USMV’s Top Holdings are Eli Lilly and Co, Microsoft Corp, T-Mobile US Inc, Accenture PLC Class A, and Visa Inc Class A at 1.64%, 1.62%, 1.51%, 1.51%, and 1.49%.
Waste Management Inc (1.45%), Adobe Inc (1.45%), and The Kroger Co (1.44%) have a slightly smaller but still significant weight. Johnson & Johnson and Gilead Sciences Inc are also represented in the USMV’s holdings at 1.42% and 1.42%.
NOTE: The easiest way to add diversification to your portfolio is to invest in real estate through Fundrise. You can become private real estate investor without the burden of property management! Check it out here (link to Fundrise).
The Vanguard High Dividend Yield Index Fund ETF Shares (VYM) has a Mean Return of 1.04 with a Standard Deviation of 12.69 and a Beta of 0.88. Its R-squared is 88.88 while VYM’s Alpha is -0.7. Furthermore, the fund has a Sharpe Ratio of 0.93 and a Treynor Ratio of 13.24.
The iShares MSCI USA Min Vol Factor ETF (USMV) has a Alpha of 0 with a Sharpe Ratio of 0 and a Beta of 0. Its Standard Deviation is 0 while USMV’s Mean Return is 0. Furthermore, the fund has a R-squared of 0 and a Treynor Ratio of 0.
VYM’s Mean Return is 1.04 points higher than that of USMV and its R-squared is 88.88 points higher. With a Standard Deviation of 12.69, VYM is slightly more volatile than USMV. The Alpha and Beta of VYM are 0.70 points lower and 0.88 points higher than USMV’s Alpha and Beta.
FYI: Another great way to get exposure to the real estate sector is by investing in real estate debt. Groundfloor offers fantastic short-term, high-yield bonds that can add diversification to your portfolio!
VYM had its best year in 2013 with an annual return of 30.26%. VYM’s worst year over the past decade yielded -5.87% and occurred in 2018. In most years the Vanguard High Dividend Yield Index Fund ETF Shares provided moderate returns such as in 2012, 2014, and 2010 where annual returns amounted to 12.68%, 13.47%, and 14.17% respectively.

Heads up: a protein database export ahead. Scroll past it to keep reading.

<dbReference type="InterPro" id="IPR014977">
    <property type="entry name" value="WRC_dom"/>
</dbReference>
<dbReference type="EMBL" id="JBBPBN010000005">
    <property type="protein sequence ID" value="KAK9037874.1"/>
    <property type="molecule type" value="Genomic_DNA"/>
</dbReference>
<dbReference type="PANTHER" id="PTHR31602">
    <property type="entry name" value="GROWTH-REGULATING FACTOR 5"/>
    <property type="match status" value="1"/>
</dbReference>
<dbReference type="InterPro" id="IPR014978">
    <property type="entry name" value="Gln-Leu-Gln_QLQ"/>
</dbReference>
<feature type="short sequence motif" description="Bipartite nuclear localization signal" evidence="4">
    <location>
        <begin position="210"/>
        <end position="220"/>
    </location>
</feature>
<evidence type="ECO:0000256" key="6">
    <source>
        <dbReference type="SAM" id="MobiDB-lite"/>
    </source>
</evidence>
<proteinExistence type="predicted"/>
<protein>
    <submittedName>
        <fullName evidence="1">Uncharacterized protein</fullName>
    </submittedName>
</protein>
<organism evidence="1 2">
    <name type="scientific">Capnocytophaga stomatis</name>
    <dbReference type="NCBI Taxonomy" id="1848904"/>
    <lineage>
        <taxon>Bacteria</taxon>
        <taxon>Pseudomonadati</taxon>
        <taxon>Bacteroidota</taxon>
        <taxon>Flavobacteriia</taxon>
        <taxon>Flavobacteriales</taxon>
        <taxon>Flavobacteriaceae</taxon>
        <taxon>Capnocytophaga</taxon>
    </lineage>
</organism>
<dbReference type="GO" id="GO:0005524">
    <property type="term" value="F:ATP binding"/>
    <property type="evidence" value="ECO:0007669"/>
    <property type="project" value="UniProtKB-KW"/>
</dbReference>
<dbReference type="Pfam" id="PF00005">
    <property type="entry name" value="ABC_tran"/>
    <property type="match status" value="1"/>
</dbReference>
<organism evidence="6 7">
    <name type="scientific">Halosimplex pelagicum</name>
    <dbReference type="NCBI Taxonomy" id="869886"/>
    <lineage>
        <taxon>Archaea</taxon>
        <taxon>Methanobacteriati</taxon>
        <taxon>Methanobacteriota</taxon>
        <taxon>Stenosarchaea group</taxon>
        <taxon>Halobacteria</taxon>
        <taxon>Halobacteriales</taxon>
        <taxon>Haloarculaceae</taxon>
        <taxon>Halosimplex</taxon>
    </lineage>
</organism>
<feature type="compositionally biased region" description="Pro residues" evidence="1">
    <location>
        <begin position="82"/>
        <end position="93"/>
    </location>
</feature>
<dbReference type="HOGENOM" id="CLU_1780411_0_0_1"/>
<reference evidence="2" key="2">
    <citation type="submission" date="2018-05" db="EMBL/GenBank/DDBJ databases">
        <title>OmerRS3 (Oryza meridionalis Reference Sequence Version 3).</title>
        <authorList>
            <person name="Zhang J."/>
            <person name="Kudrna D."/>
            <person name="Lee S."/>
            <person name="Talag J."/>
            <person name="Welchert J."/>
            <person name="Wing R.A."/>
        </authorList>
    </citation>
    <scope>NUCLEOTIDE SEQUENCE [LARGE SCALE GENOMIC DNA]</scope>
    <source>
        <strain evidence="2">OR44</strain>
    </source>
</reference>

The year 2019 was the strongest year for USMV, returning 27.77% on an annual basis. The poorest year for USMV in the last ten years was 2011, with a yield of 0.0%. Most years the iShares MSCI USA Min Vol Factor ETF has given investors modest returns, such as in 2020, 2016, and 2012, when gains were 5.6%, 10.5%, and 11.04% respectively.
|Fund||Initial Balance||Final Balance||CAGR|
A $10,000 investment in VYM would have resulted in a final balance of $23,857. This is a profit of $13,857 over 8 years and amounts to a compound annual growth rate (CAGR) of 12.20%.
With a $10,000 investment in USMV, the end total would have been $27,607. This equates to a $17,607 profit over 8 years and a compound annual growth rate (CAGR) of 13.89%.
VYM’s CAGR is 1.70 percentage points lower than that of USMV and as a result, would have yielded $3,750 less on a $10,000 investment. Thus, VYM performed worse than USMV by 1.70% annually.
Over the past years, I have discovered several tools and products that have helped me tremendously on my path to financial freedom:
P.S.: The links below are affiliate links, which means I receive a small commission at no extra cost to you when you sign up for one of the services. Thank you for your support!
1)Personal Capital is simply the best tool out there to track your net worth and plan for financial freedom. Just their retirement planner alone has become an invaluable tool to keep myself on track financially. Try it out, it's free!
2) Take a look at M1 Finance, my favorite broker. I love how easy it is to invest and maintain my portfolio with them. I can set up automatic transfers, rebalance my portfolio with one click and even borrow up to 35% of my assets at super low interest rates!
3) Fundrise is by far the best way I've found to invest in Real Estate. You can diversify your portfolio by investing in their eREITs or even allocate capital to individual properties (without the hassle of managing tenants!).
4) Groundfloor is another great way to get exposure to the real estate sector by investing in short-term, high-yield real estate debt. Current returns are >10% and you can get started with just $10.
5) If you are interested in startup investing, check out Mainvest. I've started allocating a small amount of assets to invest in and support small businesses. Return targets are between 10-25% and you can start with just $100!
To see all of my most up-to-date recommendations, check out the Recommended Tools section.